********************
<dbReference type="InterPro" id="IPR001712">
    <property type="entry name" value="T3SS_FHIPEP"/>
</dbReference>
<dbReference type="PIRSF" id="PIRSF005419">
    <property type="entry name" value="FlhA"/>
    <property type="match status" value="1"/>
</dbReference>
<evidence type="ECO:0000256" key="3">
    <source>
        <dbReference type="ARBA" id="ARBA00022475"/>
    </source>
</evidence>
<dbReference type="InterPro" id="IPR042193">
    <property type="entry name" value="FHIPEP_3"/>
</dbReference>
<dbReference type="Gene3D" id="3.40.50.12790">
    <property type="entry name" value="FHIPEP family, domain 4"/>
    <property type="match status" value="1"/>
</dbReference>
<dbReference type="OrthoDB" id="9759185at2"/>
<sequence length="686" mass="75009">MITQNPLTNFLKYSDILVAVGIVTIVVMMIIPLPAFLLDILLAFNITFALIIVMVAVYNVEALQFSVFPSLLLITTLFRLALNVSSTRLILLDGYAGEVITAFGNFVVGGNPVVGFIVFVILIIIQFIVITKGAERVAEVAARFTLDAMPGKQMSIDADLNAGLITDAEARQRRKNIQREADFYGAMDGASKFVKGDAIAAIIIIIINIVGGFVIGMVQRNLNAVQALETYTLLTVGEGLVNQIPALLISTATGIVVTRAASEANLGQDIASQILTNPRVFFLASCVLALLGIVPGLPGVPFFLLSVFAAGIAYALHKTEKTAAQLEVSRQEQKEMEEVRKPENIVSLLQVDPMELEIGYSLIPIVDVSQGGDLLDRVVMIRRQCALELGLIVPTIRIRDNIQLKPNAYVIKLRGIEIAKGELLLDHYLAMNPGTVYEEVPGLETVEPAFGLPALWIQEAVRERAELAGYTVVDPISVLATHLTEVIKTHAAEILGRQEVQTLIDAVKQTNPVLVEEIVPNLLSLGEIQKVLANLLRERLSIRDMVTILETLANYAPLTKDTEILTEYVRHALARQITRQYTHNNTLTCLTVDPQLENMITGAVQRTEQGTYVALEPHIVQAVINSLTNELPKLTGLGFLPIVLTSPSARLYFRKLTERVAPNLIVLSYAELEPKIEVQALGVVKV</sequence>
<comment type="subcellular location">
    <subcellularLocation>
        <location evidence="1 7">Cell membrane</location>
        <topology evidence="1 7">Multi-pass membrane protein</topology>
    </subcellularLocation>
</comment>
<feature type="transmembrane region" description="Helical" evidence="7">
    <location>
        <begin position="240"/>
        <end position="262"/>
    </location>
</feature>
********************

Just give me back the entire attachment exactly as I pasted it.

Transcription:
<dbReference type="InterPro" id="IPR001712">
    <property type="entry name" value="T3SS_FHIPEP"/>
</dbReference>
<dbReference type="PIRSF" id="PIRSF005419">
    <property type="entry name" value="FlhA"/>
    <property type="match status" value="1"/>
</dbReference>
<evidence type="ECO:0000256" key="3">
    <source>
        <dbReference type="ARBA" id="ARBA00022475"/>
    </source>
</evidence>
<dbReference type="InterPro" id="IPR042193">
    <property type="entry name" value="FHIPEP_3"/>
</dbReference>
<dbReference type="Gene3D" id="3.40.50.12790">
    <property type="entry name" value="FHIPEP family, domain 4"/>
    <property type="match status" value="1"/>
</dbReference>
<dbReference type="OrthoDB" id="9759185at2"/>
<sequence length="686" mass="75009">MITQNPLTNFLKYSDILVAVGIVTIVVMMIIPLPAFLLDILLAFNITFALIIVMVAVYNVEALQFSVFPSLLLITTLFRLALNVSSTRLILLDGYAGEVITAFGNFVVGGNPVVGFIVFVILIIIQFIVITKGAERVAEVAARFTLDAMPGKQMSIDADLNAGLITDAEARQRRKNIQREADFYGAMDGASKFVKGDAIAAIIIIIINIVGGFVIGMVQRNLNAVQALETYTLLTVGEGLVNQIPALLISTATGIVVTRAASEANLGQDIASQILTNPRVFFLASCVLALLGIVPGLPGVPFFLLSVFAAGIAYALHKTEKTAAQLEVSRQEQKEMEEVRKPENIVSLLQVDPMELEIGYSLIPIVDVSQGGDLLDRVVMIRRQCALELGLIVPTIRIRDNIQLKPNAYVIKLRGIEIAKGELLLDHYLAMNPGTVYEEVPGLETVEPAFGLPALWIQEAVRERAELAGYTVVDPISVLATHLTEVIKTHAAEILGRQEVQTLIDAVKQTNPVLVEEIVPNLLSLGEIQKVLANLLRERLSIRDMVTILETLANYAPLTKDTEILTEYVRHALARQITRQYTHNNTLTCLTVDPQLENMITGAVQRTEQGTYVALEPHIVQAVINSLTNELPKLTGLGFLPIVLTSPSARLYFRKLTERVAPNLIVLSYAELEPKIEVQALGVVKV</sequence>
<comment type="subcellular location">
    <subcellularLocation>
        <location evidence="1 7">Cell membrane</location>
        <topology evidence="1 7">Multi-pass membrane protein</topology>
    </subcellularLocation>
</comment>
<feature type="transmembrane region" description="Helical" evidence="7">
    <location>
        <begin position="240"/>
        <end position="262"/>
    </location>
</feature>